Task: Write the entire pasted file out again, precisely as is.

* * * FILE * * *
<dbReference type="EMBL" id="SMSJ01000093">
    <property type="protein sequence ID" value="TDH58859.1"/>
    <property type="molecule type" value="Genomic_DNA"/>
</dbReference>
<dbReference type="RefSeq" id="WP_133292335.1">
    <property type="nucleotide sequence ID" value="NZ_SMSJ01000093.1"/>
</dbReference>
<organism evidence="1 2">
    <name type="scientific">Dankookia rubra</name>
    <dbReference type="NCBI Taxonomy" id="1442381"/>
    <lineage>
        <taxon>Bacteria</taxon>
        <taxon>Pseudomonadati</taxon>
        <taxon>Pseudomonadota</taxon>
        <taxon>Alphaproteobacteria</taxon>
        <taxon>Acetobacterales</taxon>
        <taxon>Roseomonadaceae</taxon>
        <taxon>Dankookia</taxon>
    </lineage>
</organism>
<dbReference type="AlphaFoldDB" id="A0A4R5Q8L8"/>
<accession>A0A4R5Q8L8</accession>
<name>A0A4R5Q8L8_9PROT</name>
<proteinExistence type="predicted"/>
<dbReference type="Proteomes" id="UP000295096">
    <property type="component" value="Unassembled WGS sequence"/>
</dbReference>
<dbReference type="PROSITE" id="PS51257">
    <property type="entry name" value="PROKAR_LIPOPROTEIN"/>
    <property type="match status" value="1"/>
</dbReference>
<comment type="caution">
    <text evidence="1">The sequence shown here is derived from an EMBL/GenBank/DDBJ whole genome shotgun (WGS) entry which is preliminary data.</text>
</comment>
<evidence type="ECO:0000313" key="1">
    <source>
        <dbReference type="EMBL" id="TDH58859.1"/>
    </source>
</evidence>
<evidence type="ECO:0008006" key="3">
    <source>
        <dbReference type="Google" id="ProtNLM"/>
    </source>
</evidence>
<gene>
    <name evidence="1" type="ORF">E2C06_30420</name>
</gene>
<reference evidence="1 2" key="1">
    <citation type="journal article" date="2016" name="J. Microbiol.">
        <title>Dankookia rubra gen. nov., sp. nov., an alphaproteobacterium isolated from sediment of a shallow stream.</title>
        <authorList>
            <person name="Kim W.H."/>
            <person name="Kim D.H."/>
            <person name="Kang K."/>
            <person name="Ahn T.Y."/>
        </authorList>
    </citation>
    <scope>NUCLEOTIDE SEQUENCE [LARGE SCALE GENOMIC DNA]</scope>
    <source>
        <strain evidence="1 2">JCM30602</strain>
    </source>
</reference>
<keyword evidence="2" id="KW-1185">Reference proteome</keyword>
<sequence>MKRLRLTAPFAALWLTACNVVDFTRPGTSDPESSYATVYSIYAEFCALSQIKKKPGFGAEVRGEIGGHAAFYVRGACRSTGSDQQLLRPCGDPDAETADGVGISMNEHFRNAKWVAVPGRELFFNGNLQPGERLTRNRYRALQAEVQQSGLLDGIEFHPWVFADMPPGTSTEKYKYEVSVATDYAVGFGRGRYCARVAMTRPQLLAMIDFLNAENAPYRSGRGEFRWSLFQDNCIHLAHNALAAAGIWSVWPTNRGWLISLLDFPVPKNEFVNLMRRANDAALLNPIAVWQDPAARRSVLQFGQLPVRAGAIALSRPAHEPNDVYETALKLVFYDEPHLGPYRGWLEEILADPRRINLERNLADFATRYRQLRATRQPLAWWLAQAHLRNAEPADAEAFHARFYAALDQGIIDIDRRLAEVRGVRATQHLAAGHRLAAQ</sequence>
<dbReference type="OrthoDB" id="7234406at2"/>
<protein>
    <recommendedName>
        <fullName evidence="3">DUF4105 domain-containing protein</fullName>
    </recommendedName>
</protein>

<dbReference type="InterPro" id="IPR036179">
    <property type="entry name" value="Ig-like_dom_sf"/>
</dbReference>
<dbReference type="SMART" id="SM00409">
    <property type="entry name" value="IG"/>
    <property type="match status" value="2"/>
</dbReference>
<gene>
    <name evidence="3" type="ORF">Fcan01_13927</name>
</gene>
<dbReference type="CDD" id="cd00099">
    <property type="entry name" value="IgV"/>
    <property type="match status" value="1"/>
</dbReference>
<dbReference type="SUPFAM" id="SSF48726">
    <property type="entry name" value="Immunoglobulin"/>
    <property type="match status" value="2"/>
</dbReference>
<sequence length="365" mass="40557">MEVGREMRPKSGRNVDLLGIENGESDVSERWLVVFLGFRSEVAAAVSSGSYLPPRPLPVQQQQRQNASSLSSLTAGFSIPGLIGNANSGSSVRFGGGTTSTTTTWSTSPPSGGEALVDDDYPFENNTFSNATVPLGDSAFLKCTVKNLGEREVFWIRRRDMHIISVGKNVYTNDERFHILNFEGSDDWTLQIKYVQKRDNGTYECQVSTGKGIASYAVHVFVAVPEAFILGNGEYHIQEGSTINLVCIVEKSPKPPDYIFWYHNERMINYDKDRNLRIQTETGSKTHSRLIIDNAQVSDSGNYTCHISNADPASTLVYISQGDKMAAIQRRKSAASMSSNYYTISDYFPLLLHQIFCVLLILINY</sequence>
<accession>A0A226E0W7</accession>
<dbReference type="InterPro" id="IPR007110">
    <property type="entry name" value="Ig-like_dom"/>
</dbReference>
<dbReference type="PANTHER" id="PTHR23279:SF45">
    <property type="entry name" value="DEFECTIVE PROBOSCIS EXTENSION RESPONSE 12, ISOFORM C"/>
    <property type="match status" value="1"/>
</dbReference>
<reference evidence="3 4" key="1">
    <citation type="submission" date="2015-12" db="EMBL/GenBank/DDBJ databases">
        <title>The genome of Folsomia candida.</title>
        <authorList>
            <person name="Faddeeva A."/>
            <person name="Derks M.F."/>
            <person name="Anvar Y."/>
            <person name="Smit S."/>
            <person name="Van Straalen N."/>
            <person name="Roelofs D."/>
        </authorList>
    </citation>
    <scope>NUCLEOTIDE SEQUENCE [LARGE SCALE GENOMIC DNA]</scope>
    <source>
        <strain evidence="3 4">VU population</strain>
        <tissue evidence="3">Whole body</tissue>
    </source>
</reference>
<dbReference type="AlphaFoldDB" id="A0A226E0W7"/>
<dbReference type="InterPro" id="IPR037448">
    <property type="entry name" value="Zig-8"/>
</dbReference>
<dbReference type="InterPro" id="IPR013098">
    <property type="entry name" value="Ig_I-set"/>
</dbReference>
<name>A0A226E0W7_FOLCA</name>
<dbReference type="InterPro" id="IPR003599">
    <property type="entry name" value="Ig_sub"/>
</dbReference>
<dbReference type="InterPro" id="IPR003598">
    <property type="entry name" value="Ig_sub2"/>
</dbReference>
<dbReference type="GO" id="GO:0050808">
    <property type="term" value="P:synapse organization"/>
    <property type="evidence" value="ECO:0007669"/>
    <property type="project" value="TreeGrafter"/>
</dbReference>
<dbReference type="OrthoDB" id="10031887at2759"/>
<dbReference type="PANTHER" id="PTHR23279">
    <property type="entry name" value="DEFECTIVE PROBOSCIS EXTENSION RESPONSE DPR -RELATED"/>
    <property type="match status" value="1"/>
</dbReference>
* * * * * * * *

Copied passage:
<dbReference type="EMBL" id="SMSJ01000093">
    <property type="protein sequence ID" value="TDH58859.1"/>
    <property type="molecule type" value="Genomic_DNA"/>
</dbReference>
<dbReference type="RefSeq" id="WP_133292335.1">
    <property type="nucleotide sequence ID" value="NZ_SMSJ01000093.1"/>
</dbReference>
<organism evidence="1 2">
    <name type="scientific">Dankookia rubra</name>
    <dbReference type="NCBI Taxonomy" id="1442381"/>
    <lineage>
        <taxon>Bacteria</taxon>
        <taxon>Pseudomonadati</taxon>
        <taxon>Pseudomonadota</taxon>
        <taxon>Alphaproteobacteria</taxon>
        <taxon>Acetobacterales</taxon>
        <taxon>Roseomonadaceae</taxon>
        <taxon>Dankookia</taxon>
    </lineage>
</organism>
<dbReference type="AlphaFoldDB" id="A0A4R5Q8L8"/>
<accession>A0A4R5Q8L8</accession>
<name>A0A4R5Q8L8_9PROT</name>
<proteinExistence type="predicted"/>
<dbReference type="Proteomes" id="UP000295096">
    <property type="component" value="Unassembled WGS sequence"/>
</dbReference>
<dbReference type="PROSITE" id="PS51257">
    <property type="entry name" value="PROKAR_LIPOPROTEIN"/>
    <property type="match status" value="1"/>
</dbReference>
<comment type="caution">
    <text evidence="1">The sequence shown here is derived from an EMBL/GenBank/DDBJ whole genome shotgun (WGS) entry which is preliminary data.</text>
</comment>
<evidence type="ECO:0000313" key="1">
    <source>
        <dbReference type="EMBL" id="TDH58859.1"/>
    </source>
</evidence>
<evidence type="ECO:0008006" key="3">
    <source>
        <dbReference type="Google" id="ProtNLM"/>
    </source>
</evidence>
<gene>
    <name evidence="1" type="ORF">E2C06_30420</name>
</gene>
<reference evidence="1 2" key="1">
    <citation type="journal article" date="2016" name="J. Microbiol.">
        <title>Dankookia rubra gen. nov., sp. nov., an alphaproteobacterium isolated from sediment of a shallow stream.</title>
        <authorList>
            <person name="Kim W.H."/>
            <person name="Kim D.H."/>
            <person name="Kang K."/>
            <person name="Ahn T.Y."/>
        </authorList>
    </citation>
    <scope>NUCLEOTIDE SEQUENCE [LARGE SCALE GENOMIC DNA]</scope>
    <source>
        <strain evidence="1 2">JCM30602</strain>
    </source>
</reference>
<keyword evidence="2" id="KW-1185">Reference proteome</keyword>
<sequence>MKRLRLTAPFAALWLTACNVVDFTRPGTSDPESSYATVYSIYAEFCALSQIKKKPGFGAEVRGEIGGHAAFYVRGACRSTGSDQQLLRPCGDPDAETADGVGISMNEHFRNAKWVAVPGRELFFNGNLQPGERLTRNRYRALQAEVQQSGLLDGIEFHPWVFADMPPGTSTEKYKYEVSVATDYAVGFGRGRYCARVAMTRPQLLAMIDFLNAENAPYRSGRGEFRWSLFQDNCIHLAHNALAAAGIWSVWPTNRGWLISLLDFPVPKNEFVNLMRRANDAALLNPIAVWQDPAARRSVLQFGQLPVRAGAIALSRPAHEPNDVYETALKLVFYDEPHLGPYRGWLEEILADPRRINLERNLADFATRYRQLRATRQPLAWWLAQAHLRNAEPADAEAFHARFYAALDQGIIDIDRRLAEVRGVRATQHLAAGHRLAAQ</sequence>
<dbReference type="OrthoDB" id="7234406at2"/>
<protein>
    <recommendedName>
        <fullName evidence="3">DUF4105 domain-containing protein</fullName>
    </recommendedName>
</protein>

<dbReference type="InterPro" id="IPR036179">
    <property type="entry name" value="Ig-like_dom_sf"/>
</dbReference>
<dbReference type="SMART" id="SM00409">
    <property type="entry name" value="IG"/>
    <property type="match status" value="2"/>
</dbReference>
<gene>
    <name evidence="3" type="ORF">Fcan01_13927</name>
</gene>
<dbReference type="CDD" id="cd00099">
    <property type="entry name" value="IgV"/>
    <property type="match status" value="1"/>
</dbReference>
<dbReference type="SUPFAM" id="SSF48726">
    <property type="entry name" value="Immunoglobulin"/>
    <property type="match status" value="2"/>
</dbReference>
<sequence length="365" mass="40557">MEVGREMRPKSGRNVDLLGIENGESDVSERWLVVFLGFRSEVAAAVSSGSYLPPRPLPVQQQQRQNASSLSSLTAGFSIPGLIGNANSGSSVRFGGGTTSTTTTWSTSPPSGGEALVDDDYPFENNTFSNATVPLGDSAFLKCTVKNLGEREVFWIRRRDMHIISVGKNVYTNDERFHILNFEGSDDWTLQIKYVQKRDNGTYECQVSTGKGIASYAVHVFVAVPEAFILGNGEYHIQEGSTINLVCIVEKSPKPPDYIFWYHNERMINYDKDRNLRIQTETGSKTHSRLIIDNAQVSDSGNYTCHISNADPASTLVYISQGDKMAAIQRRKSAASMSSNYYTISDYFPLLLHQIFCVLLILINY</sequence>
<accession>A0A226E0W7</accession>
<dbReference type="InterPro" id="IPR007110">
    <property type="entry name" value="Ig-like_dom"/>
</dbReference>
<dbReference type="PANTHER" id="PTHR23279:SF45">
    <property type="entry name" value="DEFECTIVE PROBOSCIS EXTENSION RESPONSE 12, ISOFORM C"/>
    <property type="match status" value="1"/>
</dbReference>
<reference evidence="3 4" key="1">
    <citation type="submission" date="2015-12" db="EMBL/GenBank/DDBJ databases">
        <title>The genome of Folsomia candida.</title>
        <authorList>
            <person name="Faddeeva A."/>
            <person name="Derks M.F."/>
            <person name="Anvar Y."/>
            <person name="Smit S."/>
            <person name="Van Straalen N."/>
            <person name="Roelofs D."/>
        </authorList>
    </citation>
    <scope>NUCLEOTIDE SEQUENCE [LARGE SCALE GENOMIC DNA]</scope>
    <source>
        <strain evidence="3 4">VU population</strain>
        <tissue evidence="3">Whole body</tissue>
    </source>
</reference>
<dbReference type="AlphaFoldDB" id="A0A226E0W7"/>
<dbReference type="InterPro" id="IPR037448">
    <property type="entry name" value="Zig-8"/>
</dbReference>
<dbReference type="InterPro" id="IPR013098">
    <property type="entry name" value="Ig_I-set"/>
</dbReference>
<name>A0A226E0W7_FOLCA</name>
<dbReference type="InterPro" id="IPR003599">
    <property type="entry name" value="Ig_sub"/>
</dbReference>
<dbReference type="InterPro" id="IPR003598">
    <property type="entry name" value="Ig_sub2"/>
</dbReference>
<dbReference type="GO" id="GO:0050808">
    <property type="term" value="P:synapse organization"/>
    <property type="evidence" value="ECO:0007669"/>
    <property type="project" value="TreeGrafter"/>
</dbReference>
<dbReference type="OrthoDB" id="10031887at2759"/>
<dbReference type="PANTHER" id="PTHR23279">
    <property type="entry name" value="DEFECTIVE PROBOSCIS EXTENSION RESPONSE DPR -RELATED"/>
    <property type="match status" value="1"/>
</dbReference>